By Simon Evans
CARSON, California (Reuters) - The LA Galaxy hope to give Landon Donovan a fairytale finish to a storied career when they shoot for a record fifth MLS title in Sunday's championship game versus the New England Revolution.
The league's all-time top scorer announced in August that will retire at the end of this season, putting added focus on the playoffs with each tie potentially his last.
The Galaxy beat Real Salt Lake and Seattle Sounders to reach their ninth MLS Cup and their better regular season record means they will host the final in what is sure to be an emotional day for the 32-year-old Donovan.
But Galaxy's Irish international forward Robbie Keane, named the league's most valuable player this week, believes there is no risk of distraction.
"If anyone deserves to go out on a high, it's certainly Landon because of all that he's done for this league and the U.S. national team, but it's not going into our thinking," said the former Tottenham striker.
"(His retirement) is something that has been going on for years and it hasn't affected us since ... I just hope that since it's his last game that he'll put forth his best performance and do as well as he can."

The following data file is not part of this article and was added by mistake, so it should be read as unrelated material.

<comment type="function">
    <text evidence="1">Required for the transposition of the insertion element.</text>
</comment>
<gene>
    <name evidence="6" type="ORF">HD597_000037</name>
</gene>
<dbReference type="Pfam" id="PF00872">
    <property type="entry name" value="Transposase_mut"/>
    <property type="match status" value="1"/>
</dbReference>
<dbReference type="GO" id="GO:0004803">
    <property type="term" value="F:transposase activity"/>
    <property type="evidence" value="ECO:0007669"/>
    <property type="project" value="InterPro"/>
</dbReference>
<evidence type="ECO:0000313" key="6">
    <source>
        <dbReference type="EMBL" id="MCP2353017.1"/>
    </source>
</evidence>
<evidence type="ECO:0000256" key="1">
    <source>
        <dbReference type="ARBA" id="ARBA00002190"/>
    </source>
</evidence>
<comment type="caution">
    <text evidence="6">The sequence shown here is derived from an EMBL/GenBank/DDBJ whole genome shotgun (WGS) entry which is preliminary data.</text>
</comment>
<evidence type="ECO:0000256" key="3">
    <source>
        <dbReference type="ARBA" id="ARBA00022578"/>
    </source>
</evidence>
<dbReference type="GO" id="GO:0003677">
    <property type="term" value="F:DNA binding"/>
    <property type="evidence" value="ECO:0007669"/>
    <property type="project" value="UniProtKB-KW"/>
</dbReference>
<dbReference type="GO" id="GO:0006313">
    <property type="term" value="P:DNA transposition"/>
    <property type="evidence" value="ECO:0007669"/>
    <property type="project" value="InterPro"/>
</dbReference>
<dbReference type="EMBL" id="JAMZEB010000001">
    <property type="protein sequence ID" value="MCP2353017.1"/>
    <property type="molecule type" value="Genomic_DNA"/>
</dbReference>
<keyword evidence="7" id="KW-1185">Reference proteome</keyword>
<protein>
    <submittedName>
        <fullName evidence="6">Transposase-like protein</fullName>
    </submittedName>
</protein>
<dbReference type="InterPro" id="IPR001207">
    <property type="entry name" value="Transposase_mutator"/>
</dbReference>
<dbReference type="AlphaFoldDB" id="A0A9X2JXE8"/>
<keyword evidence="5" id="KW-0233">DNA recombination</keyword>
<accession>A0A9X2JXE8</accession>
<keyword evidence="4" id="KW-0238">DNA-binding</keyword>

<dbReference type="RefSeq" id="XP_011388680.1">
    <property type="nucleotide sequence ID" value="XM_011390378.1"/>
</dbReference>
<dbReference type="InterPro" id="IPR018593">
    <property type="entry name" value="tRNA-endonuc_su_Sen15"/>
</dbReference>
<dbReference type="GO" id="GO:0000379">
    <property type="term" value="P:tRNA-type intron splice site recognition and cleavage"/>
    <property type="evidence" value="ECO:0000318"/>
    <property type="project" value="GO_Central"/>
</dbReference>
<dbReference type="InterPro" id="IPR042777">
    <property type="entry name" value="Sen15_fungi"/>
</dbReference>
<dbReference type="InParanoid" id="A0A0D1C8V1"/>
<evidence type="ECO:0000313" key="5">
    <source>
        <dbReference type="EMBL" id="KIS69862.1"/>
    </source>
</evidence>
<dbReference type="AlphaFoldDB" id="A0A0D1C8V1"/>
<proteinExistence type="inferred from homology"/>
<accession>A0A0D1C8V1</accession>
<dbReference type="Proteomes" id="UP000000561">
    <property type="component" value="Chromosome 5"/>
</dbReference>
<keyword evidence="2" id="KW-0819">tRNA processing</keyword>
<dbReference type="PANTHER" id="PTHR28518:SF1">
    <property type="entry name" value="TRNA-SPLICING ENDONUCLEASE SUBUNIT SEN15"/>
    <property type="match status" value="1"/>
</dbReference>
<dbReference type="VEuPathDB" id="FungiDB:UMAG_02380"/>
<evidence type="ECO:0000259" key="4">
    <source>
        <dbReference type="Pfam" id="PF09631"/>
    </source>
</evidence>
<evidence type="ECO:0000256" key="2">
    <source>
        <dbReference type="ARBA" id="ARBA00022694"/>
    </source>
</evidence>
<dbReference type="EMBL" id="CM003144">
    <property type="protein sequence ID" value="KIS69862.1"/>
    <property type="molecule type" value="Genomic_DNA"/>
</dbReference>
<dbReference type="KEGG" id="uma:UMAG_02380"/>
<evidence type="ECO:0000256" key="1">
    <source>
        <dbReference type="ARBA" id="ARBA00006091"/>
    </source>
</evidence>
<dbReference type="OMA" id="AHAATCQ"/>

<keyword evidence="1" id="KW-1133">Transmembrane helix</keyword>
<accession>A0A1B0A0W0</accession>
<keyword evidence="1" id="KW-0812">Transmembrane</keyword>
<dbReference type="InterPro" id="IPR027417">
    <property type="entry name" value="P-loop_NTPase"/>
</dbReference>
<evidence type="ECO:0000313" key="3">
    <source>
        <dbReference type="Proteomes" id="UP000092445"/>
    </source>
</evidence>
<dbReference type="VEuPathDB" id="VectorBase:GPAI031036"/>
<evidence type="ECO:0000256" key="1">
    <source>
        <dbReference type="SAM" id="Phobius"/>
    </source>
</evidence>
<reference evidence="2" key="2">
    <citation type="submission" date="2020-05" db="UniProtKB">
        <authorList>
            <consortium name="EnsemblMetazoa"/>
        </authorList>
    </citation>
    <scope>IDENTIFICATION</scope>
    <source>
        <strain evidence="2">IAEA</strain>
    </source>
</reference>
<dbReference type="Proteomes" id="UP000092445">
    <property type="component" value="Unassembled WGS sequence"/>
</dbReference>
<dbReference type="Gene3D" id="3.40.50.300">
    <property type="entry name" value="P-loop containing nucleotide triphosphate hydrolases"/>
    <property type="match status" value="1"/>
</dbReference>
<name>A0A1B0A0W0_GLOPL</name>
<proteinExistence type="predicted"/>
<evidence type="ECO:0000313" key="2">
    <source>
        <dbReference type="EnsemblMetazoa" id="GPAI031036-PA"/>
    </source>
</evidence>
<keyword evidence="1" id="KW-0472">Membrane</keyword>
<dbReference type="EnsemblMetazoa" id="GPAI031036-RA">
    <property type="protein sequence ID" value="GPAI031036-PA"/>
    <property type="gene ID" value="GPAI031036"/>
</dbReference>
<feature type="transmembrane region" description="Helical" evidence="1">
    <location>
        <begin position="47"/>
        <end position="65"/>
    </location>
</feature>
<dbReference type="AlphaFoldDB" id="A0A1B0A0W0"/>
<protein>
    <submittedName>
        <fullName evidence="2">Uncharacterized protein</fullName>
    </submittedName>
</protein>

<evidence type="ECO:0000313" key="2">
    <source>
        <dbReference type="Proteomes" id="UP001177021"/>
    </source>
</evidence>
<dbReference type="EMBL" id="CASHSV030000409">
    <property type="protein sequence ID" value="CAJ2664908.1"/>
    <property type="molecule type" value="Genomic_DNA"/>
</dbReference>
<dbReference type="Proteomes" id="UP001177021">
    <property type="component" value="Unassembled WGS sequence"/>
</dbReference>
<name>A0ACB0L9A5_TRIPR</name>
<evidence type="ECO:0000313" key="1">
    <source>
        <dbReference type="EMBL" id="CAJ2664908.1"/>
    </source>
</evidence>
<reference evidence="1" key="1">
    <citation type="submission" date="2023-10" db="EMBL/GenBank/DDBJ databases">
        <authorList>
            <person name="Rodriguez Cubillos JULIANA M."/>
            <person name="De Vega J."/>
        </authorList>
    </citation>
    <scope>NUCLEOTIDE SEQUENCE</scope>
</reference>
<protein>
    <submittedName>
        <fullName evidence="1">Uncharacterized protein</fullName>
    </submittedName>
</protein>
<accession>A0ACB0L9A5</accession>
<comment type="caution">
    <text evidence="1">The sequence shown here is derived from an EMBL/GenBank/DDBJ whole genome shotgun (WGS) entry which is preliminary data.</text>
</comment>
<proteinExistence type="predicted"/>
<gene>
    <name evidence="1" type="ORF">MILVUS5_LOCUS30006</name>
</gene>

The Galaxy and DC United have both won four titles while the Revolution have lost each of their four previous trips to the championship game, including losses to LA in 2002 and 2005.
Donovan and Keane were both on target in a 3-1 win over Houston Dynamo in the championship game in 2012 while the former grabbed the winner in the 2011 final versus Houston.
But while well aware of the threat presented by Keane and Donovan, Revolution coach Jay Heaps, who featured in all of his club's MLS Cup losses as a player, says his team can't over-focus on big-name opponents.
"If you focus on individuals then someone else is going to beat you," said Heaps. "It has to be a group defending a group."
New England certainly present plenty of threats of their own as German-born U.S. international Jermaine Jones is a dominant presence in midfield while Lee Nguyen provides a creative spark.
In attack, Revolution forward Charlie Davies, whose career nearly ended after a horrific car crash in 2009, has four goals in four playoff games and is a predator in the penalty area.
(Editing by Frank Pingue)